Super Monkey Ball 3DMonkey Fight

Monkey Fight takes its cue from Super Smash Bros.style fighting.  With 4 on 4 action and a plethora of differently Monkey Ball characters to choose from (most of whom I’ve never heard of), this mode also includes similar customizable rules like those found in later Super Smash Bros. installments.

Super Monkey Ball 3D

Here’s one of many instances where the flow of gameplay is broken and the player is forced to jam A repeatedly.

Instead of simply dealing damage, the real goal is to collect as many bananas as possible.  Bananas enter the arena in a variety of ways, and fighting knocks bananas out of the clutches of other players.  The fighting system is incredibly complex, albeit at the expense of being able to jump in and immediately succeed.  Computer-controlled opponents have a great grasp on pulling off a variety of moves and doing so extremely quickly.  It’s tempting to want to practice and get good at Monkey Fight, although at far too many points one must rapidly press either A or B to continue.  Having to jam one of these buttons is a constant disruption and the game would benefit greatly from its exclusion, or least an attempt to tone it down.

Super Monkey Ball 3D

Bonus stages are still one of the most fun parts of the game.

As a Whole

Taken together, the elements of Super Monkey Ball 3D add up to a good but not great game.  Problems like the difficulty of Monkey Race and the repeated A and B mashing of Monkey Fight drag down what could be interesting concepts.

Graphics are one of the stronger points of the game, the 3D in particular.  Everything has a unique toyetic look overlaid with lots of soft pastel colors.  The depiction of depth is superb while in 3D and serves the nature of the main mode quite well.  There isn’t a ton of nuance or detail to behold, but the simplistic design coupled with the childlike aesthetic is endearing and continues to establish a very recognizable “Monkey Ball feel.”

Super Monkey Ball 3DAs far as portable games go, Super Monkey Ball 3D is compartmentalized enough to provide for quick gameplay on the go.  It’s easy to pick up, play for a few minutes, and put back down without any far reaching consequences.  Depth in handheld games is always great to see, but sometimes, from a practical perspective, it’s nice to have a game where short stints of gameplay are possible.  The challenges in Monkey Ball mode are tough enough to be a treat to veterans of the series, however, I feel that they may be  a little intimidating for newcomers.  And while I appreciate the effort and attention put into the other two modes, their shortcomings get in the way of total enjoyment.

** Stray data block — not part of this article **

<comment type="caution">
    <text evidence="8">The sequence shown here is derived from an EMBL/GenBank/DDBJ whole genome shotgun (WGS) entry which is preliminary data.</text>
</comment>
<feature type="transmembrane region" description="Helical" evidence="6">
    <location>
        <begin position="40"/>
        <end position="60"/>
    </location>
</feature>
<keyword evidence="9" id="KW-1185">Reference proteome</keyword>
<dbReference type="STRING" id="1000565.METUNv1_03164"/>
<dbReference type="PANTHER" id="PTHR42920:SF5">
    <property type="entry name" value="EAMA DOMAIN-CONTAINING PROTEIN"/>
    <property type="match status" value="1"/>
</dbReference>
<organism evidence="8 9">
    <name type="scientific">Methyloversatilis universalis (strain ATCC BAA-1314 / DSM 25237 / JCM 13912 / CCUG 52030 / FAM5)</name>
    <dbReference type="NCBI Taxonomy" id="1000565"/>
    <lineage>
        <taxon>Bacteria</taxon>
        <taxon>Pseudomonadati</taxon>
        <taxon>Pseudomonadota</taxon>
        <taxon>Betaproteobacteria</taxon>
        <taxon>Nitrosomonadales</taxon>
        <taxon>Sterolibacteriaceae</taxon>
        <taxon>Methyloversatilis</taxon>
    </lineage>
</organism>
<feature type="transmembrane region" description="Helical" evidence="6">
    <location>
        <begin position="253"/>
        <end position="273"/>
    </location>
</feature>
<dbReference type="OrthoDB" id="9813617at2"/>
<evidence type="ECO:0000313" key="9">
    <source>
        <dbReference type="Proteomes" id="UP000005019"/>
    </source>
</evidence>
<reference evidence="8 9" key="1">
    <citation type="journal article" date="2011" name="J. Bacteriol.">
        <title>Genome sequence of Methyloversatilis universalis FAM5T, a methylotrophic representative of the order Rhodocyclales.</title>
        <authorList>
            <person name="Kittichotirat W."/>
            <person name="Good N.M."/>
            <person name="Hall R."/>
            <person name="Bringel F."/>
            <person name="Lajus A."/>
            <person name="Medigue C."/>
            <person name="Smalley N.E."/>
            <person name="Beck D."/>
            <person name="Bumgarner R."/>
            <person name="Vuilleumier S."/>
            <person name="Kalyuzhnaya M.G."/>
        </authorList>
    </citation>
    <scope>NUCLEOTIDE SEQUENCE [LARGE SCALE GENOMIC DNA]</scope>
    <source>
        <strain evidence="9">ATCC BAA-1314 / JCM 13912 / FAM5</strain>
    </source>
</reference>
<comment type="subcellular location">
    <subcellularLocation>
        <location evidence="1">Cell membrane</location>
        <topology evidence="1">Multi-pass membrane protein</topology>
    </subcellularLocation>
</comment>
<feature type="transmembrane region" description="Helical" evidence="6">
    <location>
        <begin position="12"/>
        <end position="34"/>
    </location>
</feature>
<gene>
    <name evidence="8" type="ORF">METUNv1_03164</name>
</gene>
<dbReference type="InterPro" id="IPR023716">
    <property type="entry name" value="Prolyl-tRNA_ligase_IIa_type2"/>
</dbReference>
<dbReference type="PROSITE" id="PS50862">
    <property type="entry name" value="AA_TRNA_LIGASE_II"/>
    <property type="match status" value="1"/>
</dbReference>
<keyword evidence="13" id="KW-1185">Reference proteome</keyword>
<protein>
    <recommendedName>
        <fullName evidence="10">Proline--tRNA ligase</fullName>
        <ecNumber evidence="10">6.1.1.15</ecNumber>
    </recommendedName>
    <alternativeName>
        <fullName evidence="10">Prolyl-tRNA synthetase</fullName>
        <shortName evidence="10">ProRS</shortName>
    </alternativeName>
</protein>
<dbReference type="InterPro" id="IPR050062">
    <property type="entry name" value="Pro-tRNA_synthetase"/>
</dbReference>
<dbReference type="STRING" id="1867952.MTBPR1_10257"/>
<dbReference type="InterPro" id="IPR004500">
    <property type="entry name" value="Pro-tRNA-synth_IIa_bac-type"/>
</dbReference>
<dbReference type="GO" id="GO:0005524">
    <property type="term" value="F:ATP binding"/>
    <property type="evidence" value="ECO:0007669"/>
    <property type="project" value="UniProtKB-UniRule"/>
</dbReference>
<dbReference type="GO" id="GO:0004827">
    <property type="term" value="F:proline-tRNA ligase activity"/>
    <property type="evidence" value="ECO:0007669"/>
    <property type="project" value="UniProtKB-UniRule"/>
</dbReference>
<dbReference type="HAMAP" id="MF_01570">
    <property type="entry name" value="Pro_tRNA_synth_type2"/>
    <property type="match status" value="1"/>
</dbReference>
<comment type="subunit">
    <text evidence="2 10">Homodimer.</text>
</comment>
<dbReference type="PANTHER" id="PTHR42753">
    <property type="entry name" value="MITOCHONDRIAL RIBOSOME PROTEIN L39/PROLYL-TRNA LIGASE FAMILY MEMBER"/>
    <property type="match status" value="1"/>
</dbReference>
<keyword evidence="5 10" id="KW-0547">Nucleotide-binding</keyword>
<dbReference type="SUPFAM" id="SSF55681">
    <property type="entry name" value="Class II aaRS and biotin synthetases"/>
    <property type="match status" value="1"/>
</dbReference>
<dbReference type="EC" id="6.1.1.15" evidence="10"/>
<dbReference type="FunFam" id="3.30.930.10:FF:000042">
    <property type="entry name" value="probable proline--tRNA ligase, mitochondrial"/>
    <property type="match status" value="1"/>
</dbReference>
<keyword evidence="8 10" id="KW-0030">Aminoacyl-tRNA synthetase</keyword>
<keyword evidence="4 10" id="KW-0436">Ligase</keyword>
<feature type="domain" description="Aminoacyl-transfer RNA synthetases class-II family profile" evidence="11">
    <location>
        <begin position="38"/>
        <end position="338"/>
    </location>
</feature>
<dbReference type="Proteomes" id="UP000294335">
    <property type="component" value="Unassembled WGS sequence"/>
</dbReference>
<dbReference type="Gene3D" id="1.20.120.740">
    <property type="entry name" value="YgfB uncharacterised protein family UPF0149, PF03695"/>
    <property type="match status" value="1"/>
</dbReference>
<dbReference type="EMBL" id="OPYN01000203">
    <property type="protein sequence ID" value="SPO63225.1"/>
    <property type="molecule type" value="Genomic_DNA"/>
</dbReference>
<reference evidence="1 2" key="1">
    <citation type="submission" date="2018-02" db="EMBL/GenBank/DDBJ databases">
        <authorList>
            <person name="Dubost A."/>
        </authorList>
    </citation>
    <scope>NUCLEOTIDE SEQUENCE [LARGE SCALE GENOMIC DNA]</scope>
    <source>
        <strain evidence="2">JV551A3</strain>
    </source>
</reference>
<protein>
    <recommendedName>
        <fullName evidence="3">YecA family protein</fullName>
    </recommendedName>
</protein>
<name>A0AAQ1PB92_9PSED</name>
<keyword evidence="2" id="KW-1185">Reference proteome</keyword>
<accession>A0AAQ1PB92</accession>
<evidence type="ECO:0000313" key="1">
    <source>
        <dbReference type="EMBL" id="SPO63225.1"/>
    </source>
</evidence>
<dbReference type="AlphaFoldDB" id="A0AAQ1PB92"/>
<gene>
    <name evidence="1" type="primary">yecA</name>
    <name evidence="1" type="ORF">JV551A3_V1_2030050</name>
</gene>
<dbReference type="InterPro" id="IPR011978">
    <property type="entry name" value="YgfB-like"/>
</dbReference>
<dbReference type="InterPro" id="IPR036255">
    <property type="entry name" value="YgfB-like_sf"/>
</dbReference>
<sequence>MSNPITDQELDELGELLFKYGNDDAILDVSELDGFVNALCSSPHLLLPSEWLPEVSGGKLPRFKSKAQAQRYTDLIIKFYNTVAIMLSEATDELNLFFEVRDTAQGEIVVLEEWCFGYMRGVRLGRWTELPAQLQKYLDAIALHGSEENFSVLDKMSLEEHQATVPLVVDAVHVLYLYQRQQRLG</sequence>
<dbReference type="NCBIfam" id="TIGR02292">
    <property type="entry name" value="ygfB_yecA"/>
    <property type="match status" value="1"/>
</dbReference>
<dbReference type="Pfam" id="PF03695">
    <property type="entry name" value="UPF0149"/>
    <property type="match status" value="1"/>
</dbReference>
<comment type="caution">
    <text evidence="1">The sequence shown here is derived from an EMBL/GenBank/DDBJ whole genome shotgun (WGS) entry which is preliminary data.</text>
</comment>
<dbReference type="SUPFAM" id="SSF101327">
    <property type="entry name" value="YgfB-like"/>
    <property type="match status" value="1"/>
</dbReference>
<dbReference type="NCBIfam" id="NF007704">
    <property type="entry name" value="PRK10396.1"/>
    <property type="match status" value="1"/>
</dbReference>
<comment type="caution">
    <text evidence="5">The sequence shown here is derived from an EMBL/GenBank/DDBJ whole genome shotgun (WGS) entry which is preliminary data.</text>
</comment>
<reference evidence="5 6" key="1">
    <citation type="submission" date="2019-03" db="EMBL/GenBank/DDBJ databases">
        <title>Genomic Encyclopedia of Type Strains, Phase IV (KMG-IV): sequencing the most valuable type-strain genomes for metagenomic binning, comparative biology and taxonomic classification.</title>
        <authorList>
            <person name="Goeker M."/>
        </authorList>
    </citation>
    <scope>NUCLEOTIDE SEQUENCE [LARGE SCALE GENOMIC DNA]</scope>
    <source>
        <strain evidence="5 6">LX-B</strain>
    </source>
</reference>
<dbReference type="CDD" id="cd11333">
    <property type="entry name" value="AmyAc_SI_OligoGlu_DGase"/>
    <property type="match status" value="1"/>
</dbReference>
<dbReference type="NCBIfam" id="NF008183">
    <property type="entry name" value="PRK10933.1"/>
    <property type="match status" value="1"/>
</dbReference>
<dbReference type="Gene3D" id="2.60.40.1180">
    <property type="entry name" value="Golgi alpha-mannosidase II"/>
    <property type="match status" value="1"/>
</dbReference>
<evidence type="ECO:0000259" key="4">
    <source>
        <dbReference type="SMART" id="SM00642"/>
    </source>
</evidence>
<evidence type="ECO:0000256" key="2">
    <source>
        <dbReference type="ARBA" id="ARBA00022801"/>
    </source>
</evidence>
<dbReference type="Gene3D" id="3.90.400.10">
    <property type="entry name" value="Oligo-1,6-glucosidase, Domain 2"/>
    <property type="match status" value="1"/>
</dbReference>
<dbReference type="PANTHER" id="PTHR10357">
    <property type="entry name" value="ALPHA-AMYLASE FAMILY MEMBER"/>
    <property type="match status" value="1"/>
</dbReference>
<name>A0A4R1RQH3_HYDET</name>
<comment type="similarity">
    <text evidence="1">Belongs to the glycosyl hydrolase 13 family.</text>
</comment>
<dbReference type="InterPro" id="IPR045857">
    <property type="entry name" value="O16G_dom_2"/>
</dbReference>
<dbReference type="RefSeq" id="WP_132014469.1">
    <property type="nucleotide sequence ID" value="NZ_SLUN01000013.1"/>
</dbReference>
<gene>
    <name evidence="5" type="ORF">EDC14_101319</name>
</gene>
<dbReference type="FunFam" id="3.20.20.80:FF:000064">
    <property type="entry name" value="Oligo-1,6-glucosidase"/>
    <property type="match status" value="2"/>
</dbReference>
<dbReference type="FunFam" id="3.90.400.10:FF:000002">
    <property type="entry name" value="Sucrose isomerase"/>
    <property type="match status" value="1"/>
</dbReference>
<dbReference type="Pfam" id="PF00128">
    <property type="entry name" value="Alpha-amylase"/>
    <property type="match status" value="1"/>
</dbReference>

Super Monkey Ball 3D

Super Monkey Ball 3D definitely offers up more of the series’ unique style of gameplay, and this time in 3D.  Though I don’t normally play 3DS games in 3D, this one deserves a look and is perhaps worth enduring the feature’s flaws.  Even with its faults it’s a solid offering.  I’ve always found the concept behind the Monkey Ball games very intriguing, I only wish it could be handled a little differently at times.

Reviewed by The Cubist

Written by The Cubist

The Cubist


Co-founder, Head Author, & Site Technician

Find out what these ratings mean and how I rate video games.

I collect as much video gaming paraphernalia as I can get my hands on, especially when it comes to hardware. With over 40 systems including oldies like the ColecoVision and Intellivision, obscurities like the CD-i and 3DO, and the latest and greatest including the Wii U, PS4, Xbox One, 3DS, and PS Vita, I get easily overwhelmed. Most of the time you can find me firmly nestled sometime between 1985 and 1995 when it comes to my games of choice, but I’m also having a great time seeing what the 8th generation has to offer.

Currently in love with: Mortal Kombat

Email me anytime, about anything: thecubist@nerdbacon.com